My younger sister Bridget is the baker in our family for a reason.
When I bake, I usually spend more time eating the ingredients in my bowl than reading the careful measurements in my recipe. When Bridget bakes, she closely follows the instructions and somehow resists even the temptation to lick the spoon.
But this Thanksgiving, I find myself about 1,000 miles from the pies Bridget pulls out of the oven for our family table in Indiana. Looking for a taste of home (and some guidance), I turned to Kate McDermott’s “The Art of the Pie.” McDermott’s cookbook is born out of the pie-making workshops she teaches across the country, so I figured I was in the right place to learn.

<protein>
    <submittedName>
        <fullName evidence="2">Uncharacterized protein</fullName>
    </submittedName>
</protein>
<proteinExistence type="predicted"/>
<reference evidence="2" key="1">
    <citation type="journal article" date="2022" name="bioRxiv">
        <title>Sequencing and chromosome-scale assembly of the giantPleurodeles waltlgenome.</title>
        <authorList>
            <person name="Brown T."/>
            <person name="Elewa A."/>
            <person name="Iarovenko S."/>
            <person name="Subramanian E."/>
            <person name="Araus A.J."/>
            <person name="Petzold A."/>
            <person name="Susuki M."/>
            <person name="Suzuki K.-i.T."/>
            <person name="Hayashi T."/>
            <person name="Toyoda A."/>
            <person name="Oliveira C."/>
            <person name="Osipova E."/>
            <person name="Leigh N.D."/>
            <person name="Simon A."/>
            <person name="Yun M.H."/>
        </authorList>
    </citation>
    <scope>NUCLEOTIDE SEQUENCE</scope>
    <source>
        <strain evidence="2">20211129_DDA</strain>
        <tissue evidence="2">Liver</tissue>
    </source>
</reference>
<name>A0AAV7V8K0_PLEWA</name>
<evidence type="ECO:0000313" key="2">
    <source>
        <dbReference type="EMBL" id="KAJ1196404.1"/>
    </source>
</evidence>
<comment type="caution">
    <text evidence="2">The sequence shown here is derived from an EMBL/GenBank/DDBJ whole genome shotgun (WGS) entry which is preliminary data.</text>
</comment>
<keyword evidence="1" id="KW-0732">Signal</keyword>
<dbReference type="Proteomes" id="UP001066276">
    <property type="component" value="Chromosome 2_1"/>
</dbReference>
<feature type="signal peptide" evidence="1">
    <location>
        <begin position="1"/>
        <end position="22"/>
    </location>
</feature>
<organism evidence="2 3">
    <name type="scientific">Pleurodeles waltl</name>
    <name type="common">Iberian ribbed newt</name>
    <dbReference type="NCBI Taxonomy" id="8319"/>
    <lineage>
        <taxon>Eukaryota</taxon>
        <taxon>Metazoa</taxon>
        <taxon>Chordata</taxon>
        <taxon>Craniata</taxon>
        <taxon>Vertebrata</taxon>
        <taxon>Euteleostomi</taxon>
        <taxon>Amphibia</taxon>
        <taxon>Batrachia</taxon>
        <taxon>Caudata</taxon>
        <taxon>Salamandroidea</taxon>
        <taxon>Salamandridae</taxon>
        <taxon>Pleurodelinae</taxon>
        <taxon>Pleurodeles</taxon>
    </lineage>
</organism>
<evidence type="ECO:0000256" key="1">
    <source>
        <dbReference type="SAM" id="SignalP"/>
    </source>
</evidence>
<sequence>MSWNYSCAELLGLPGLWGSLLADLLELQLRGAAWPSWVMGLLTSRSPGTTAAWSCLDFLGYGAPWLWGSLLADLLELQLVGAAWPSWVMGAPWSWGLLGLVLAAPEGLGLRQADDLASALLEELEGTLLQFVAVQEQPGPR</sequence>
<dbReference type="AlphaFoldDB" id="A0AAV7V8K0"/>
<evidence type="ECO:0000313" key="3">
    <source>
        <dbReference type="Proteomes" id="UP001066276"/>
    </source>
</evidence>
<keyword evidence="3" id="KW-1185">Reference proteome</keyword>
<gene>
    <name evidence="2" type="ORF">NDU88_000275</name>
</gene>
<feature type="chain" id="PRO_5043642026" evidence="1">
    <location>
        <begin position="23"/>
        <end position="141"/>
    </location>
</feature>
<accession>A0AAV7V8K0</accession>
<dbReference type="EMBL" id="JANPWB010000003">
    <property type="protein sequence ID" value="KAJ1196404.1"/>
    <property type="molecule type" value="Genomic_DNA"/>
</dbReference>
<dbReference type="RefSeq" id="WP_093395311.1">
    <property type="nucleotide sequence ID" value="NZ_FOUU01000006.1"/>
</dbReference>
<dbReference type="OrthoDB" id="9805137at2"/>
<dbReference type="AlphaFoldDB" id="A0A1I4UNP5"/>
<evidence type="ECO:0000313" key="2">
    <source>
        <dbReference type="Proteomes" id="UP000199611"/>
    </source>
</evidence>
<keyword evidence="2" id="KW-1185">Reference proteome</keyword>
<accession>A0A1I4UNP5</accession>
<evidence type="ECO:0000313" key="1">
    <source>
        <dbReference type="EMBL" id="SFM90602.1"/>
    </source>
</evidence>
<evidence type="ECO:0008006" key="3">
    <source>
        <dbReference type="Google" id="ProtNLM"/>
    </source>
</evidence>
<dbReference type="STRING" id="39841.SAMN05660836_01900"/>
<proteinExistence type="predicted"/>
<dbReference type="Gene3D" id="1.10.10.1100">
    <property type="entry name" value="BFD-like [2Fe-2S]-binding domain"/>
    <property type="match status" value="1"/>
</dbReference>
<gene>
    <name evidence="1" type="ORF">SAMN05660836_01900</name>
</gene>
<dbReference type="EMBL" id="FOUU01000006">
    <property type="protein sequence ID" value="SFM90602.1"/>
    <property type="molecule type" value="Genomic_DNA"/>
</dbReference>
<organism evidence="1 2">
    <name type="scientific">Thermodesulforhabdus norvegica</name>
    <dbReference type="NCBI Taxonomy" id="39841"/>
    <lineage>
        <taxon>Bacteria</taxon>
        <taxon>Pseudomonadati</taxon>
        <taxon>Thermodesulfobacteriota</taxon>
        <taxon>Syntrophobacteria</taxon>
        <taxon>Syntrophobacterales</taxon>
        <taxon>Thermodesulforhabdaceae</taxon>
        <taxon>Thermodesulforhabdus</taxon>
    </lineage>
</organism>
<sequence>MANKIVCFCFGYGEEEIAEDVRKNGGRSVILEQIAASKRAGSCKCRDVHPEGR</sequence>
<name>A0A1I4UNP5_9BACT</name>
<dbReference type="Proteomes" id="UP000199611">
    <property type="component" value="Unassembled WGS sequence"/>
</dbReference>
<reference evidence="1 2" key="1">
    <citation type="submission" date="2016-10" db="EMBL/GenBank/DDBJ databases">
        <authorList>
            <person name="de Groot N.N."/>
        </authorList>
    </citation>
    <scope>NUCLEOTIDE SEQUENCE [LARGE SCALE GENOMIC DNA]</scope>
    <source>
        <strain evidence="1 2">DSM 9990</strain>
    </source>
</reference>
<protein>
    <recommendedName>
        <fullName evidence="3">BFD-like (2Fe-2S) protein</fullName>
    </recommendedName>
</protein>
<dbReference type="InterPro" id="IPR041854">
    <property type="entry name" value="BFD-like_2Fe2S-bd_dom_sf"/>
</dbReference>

At first, I flipped impatiently past the sections of prose in search of recipes. The hefty hardcover contains a wide range of choices, many accompanied by full-page photographs of the finished pies. McDermott is warm and welcoming and, at times, a bit wordy. (She seems to realize this. Her peach pie recipe has two options – a long version and a short version.)
I settled on making “The Quintessential Apple Pie,” and at the bottom of the recipe, I found a suggestion to try a cheddar cheese dough. That combination was new to me, but I was determined to outshine my sister’s aptitude for perfect crust. I consulted McDermott’s longer passages for tips.
“Chill your dough, the flour, the fats, your pastry cloth, the bowl you make your dough in, even the work bowl and blade of your food processor if you’re not doing it by hand … what am I missing here?” she writes in the introduction. “Only the most important chill of all. Yourself! Pie making, like life, can be approached in a number of different ways, and if you are uptight about your pie dough, fussing and fretting over every little tug and tear, you are probably expending energy you simply don’t need to.”